Mutilation of both genders should be illegal,

FGM or so called "female circumcision " is really a clitorectemy which is the excision of the clitoris. Any anatomical study will tell you that the clitoris is the organ that occurs when a fetus is female; IF a fetus is MALE, that clitoris and the subsequent pouches around it become a penis and testical sacs over time.

Male circumcision IS NOT the excision of the ENTIRE PENIS unlike female circumcision. Thus the 2 should not be made equal in comparison. Like trying to ban abortion, RICH or those with connections will be able to get around a ban on male circumcision in the same way, going to countries where it is legal.

The uncircumcized penis to many women, is ugly and it produces smegna, which is unsightly as well as it stinks and infection , making oral sex distasteful.
In Africa this type of penis has been scientifically proven to harbor STUds including HIV.

As for Men on the bad odor of an uncircumcized penis they argue that washing down or "good hygiene " can prevent that although as a Woman, I seriously. DOUBT that a female partner is going to be able to convince her sexually charged up male to take a 20 minute, let alone 3 minute WASH when "getting laid" is the ONLY thing on his mind.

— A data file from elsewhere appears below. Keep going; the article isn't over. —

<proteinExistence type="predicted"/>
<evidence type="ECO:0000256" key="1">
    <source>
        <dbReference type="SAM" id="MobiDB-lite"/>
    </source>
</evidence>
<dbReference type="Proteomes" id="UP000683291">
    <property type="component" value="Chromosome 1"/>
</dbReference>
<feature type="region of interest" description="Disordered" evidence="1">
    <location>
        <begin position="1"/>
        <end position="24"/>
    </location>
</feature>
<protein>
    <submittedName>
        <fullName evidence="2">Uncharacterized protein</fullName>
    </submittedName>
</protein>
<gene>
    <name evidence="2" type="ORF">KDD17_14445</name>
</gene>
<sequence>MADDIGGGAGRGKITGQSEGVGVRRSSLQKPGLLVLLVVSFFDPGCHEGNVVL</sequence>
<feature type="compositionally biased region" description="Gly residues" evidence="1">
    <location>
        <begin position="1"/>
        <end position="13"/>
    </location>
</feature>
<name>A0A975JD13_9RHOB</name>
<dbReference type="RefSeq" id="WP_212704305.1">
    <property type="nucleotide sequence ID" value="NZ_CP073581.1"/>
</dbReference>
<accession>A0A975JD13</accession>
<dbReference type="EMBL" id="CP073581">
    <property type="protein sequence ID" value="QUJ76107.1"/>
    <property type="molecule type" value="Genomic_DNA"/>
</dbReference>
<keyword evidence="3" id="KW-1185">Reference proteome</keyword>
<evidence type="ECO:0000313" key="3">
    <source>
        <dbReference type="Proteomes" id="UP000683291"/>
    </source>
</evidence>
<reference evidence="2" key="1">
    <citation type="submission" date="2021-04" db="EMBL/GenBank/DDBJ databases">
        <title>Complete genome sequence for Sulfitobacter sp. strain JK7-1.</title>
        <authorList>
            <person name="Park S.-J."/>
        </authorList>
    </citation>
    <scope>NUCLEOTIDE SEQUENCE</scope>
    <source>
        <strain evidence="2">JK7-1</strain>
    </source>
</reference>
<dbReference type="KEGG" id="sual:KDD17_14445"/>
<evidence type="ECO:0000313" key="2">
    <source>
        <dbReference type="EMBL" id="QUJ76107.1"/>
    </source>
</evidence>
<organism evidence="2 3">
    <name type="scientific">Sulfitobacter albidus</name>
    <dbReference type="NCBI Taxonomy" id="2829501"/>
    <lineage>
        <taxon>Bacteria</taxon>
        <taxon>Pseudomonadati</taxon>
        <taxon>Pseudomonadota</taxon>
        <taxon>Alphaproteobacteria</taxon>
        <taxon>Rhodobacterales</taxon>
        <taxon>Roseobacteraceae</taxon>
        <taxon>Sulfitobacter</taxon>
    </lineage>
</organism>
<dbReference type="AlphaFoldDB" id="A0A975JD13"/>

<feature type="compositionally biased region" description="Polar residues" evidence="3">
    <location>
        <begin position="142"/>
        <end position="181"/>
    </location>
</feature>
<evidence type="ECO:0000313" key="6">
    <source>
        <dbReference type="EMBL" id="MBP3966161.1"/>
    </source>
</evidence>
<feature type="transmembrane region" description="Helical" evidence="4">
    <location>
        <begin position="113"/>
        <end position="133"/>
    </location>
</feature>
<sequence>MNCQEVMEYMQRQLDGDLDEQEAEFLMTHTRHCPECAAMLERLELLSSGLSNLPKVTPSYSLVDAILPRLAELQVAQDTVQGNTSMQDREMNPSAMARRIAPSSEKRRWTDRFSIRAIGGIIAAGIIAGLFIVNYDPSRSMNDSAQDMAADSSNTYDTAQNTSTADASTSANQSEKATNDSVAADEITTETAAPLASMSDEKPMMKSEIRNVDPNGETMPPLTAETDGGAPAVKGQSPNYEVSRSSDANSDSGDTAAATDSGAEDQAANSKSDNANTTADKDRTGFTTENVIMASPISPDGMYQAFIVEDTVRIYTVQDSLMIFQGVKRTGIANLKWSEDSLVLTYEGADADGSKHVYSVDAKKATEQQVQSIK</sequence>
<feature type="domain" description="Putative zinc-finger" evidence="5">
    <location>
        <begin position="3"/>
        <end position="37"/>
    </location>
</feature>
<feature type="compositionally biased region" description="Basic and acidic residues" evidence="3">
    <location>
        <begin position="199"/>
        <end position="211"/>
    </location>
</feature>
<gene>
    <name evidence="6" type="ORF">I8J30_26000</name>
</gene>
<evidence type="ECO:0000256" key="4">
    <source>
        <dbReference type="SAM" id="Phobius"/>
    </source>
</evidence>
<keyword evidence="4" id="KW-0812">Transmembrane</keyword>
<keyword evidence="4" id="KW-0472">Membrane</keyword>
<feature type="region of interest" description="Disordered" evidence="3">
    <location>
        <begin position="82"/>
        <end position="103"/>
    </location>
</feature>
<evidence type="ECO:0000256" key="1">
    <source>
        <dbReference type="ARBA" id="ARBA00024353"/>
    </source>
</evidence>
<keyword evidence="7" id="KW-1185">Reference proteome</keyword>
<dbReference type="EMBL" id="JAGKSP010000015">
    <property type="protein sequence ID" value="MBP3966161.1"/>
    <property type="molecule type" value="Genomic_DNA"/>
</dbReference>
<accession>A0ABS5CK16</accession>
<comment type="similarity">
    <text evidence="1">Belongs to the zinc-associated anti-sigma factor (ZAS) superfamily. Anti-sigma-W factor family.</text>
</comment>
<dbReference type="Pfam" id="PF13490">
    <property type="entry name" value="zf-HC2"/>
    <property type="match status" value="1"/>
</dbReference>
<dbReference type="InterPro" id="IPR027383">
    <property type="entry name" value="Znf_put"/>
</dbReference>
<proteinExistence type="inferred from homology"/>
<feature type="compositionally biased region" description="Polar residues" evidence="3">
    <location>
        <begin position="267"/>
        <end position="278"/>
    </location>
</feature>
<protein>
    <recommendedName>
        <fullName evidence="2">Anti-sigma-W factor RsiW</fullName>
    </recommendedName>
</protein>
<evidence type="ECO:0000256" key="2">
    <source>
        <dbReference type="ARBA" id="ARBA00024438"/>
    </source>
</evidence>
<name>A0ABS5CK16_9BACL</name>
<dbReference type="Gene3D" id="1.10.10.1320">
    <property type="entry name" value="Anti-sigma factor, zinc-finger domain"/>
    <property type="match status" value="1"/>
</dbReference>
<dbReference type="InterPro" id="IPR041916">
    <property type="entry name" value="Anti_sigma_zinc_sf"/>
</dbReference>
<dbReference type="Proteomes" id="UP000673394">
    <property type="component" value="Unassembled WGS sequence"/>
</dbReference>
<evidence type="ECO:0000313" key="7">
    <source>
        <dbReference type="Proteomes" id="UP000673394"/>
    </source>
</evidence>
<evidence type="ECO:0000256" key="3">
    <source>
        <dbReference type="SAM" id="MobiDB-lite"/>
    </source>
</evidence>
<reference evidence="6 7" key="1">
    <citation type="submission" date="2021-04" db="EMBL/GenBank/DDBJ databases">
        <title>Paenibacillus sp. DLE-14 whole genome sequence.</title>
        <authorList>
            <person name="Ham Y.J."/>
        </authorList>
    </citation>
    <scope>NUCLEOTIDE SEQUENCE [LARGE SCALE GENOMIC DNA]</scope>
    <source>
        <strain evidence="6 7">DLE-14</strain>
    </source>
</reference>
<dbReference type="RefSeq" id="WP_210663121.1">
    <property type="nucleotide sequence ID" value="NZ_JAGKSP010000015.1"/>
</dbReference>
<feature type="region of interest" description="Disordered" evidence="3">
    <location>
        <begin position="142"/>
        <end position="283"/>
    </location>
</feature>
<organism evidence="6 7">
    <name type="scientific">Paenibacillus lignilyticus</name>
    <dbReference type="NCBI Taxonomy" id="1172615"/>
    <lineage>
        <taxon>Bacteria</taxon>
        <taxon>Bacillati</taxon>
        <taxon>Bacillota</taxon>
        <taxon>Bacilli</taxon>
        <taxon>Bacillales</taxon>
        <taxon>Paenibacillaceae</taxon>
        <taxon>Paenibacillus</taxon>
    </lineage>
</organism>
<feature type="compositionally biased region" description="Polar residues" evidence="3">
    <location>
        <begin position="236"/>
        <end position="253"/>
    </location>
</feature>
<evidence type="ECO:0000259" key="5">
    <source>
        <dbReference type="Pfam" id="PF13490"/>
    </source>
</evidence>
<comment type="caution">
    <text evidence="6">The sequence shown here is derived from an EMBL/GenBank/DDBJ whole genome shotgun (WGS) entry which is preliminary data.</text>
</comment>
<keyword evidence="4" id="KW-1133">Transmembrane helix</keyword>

Well, such concerns by Women only evoke nasty comments about Women and their genitals and I am aware that there are many heterosexuals who value lust over hygiene. Well, as far as I am concerned, they can keep their nastiness to themselves! As a Woman who advocates as do many American doctors typical male infant circumcision, a surgical procedure I hope that it stays legal and I would ONLY choose as a spouse for MYSELF a Man who has undergone such a procedure.

The article is wrong in saying that circumcision was introduced in the United States for health reasons. It was started by John Harvey Kellogg, a religious fanatic, as a way to repress men's sexuality. During the 1800s, English speaking countries were plagued by Victorian morality, which proselytized the idea that humans had no right to enjoy sex.

It's disturbing that Americans continue to accept a stone age ritual that violates human rights in the 21st century.